"This is our village. We are the people who have to keep it alive. We can all do a little bit to keep the village running."
LINTON & District Helping Hands was started in 1985 to
provide help where other organisations did not.
Over the years this has mainly been help with transport for those that cannot use buses or afford taxis, although help in other ways has been given. So far this year we have provided 225 lifts.
During the last year we have lost one third of our drivers, mainly through age and illness. Our Chairman/Organiser and Secretary have both moved away. The Transport Organiser and Treasurer will both be retiring at the end of the year.
If Helping Hands is to continue it will require four new officers (none of whom needs to be a driver) and more volunteer drivers (who will be reimbursed for their petrol costs).
There is an obvious need for this service – can you help?
A general meeting of all those who need to use or can help to provide the service will be held at 2.30pm, Wednesday 7th November at the Social Centre, Coles Lane.
Jo Bevin (Treasurer) ;
Jean Champion (Transport Organiser)
Neither my husband or myself are able to walk down to the Post
Office or other shops now.
I never thought this could happen to us, we have always been so active, then I saw in the Linton News about Helping Hands.
I cannot praise them enough,
I hear they might have to close owing to shortage of drivers, then what will people like us do? We can’t afford taxis every time and our family live too far away to help.
Please, all you healthy retired drivers, remember this will happen to you one day, please don’t give up, we need you so much.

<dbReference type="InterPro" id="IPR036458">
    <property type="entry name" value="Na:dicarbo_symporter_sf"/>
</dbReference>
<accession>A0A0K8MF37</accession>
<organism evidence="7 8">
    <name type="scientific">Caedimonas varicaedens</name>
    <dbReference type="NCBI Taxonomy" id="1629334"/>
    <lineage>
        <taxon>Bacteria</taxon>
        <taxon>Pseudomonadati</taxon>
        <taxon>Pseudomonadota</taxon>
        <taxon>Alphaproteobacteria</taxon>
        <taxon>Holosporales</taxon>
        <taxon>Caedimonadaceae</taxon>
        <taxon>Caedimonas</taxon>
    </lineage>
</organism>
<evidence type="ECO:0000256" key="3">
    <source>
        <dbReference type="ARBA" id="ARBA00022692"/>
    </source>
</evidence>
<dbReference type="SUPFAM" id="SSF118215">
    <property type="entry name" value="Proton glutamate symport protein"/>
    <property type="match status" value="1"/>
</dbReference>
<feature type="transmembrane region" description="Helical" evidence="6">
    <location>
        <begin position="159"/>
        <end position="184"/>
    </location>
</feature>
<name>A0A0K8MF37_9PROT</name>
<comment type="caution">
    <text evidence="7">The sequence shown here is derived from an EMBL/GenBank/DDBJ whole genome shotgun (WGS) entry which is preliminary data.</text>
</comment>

Helping Hands is very helpful indeed. I came from Whittles-ford
to here; I’m used to going to the United Reform Church at Whittlesford on
Sundays and Tuesdays for a dinner. Helping Hands has been taking me to the
dinners. We have lovely dinners, really good dinners. The Helping Hands person
stays to have dinner as well – it saves a journey. Occasionally they take me
to hospital, and to the bank at Shelford. I’m 88 – I can’t exactly run
I have had a wonderful 18 months’ service from member Mrs
Boyce. Every Tuesday morning she takes me shopping at Sainsbury’s – doing
the shopping, loading and unloading it. We go at 10am and are back at 11.45am.
Helping Hands is a wonderful thing for me. I can’t walk very far and would
find it very difficult without them.
Helping Hands takes me to the doctors or to the hospital about
once a month. It is a different driver every time. If Helping Hands had to stop,
it would mean that my son would have to leave work and come from Haverhill to
help me. I would miss it dreadfully.
THE worst flooding for over 30 years badly damaged the historic heart of Linton last month, with properties around St Mary’s Church flooded, people rescued from the Dog and Duck public house, and many High Street homes and businesses under water.
The ancient Guildhall in Church Lane was badly affected as the water rose to a depth of several feet and St Mary’s and the Rectory were flooded.
Among those badly hit were Chris and Melissa Ackerson, who were moving into the recently restored Church Cottage next to St Mary’s. As flood water rose to the level of the windows, the Ackersons and their guests, including a pregnant woman and small baby, were carried to safety by firemen or helped with ropes across the torrent of water flowing up Church Lane. The Ackersons had stored all their furniture in the garage before moving into the house. "Everything we had was there and we have lost it all," said Chris Ackerson.
Judith and David White from the Guildhall had to be rescued from an upper window. "We saw the water rising and began to move things upstairs. Then water started to come in and when it did it was just a rush. It smelled very bad," said Judith White.
The village was caught by surprise as water from heavy rain swept down towards the lowest parts and the Granta broke its bank. Roads all around the centre of the village were cut off by water or diversions. Many other homes, from Long Lane to Back Road, were affected to varying degrees.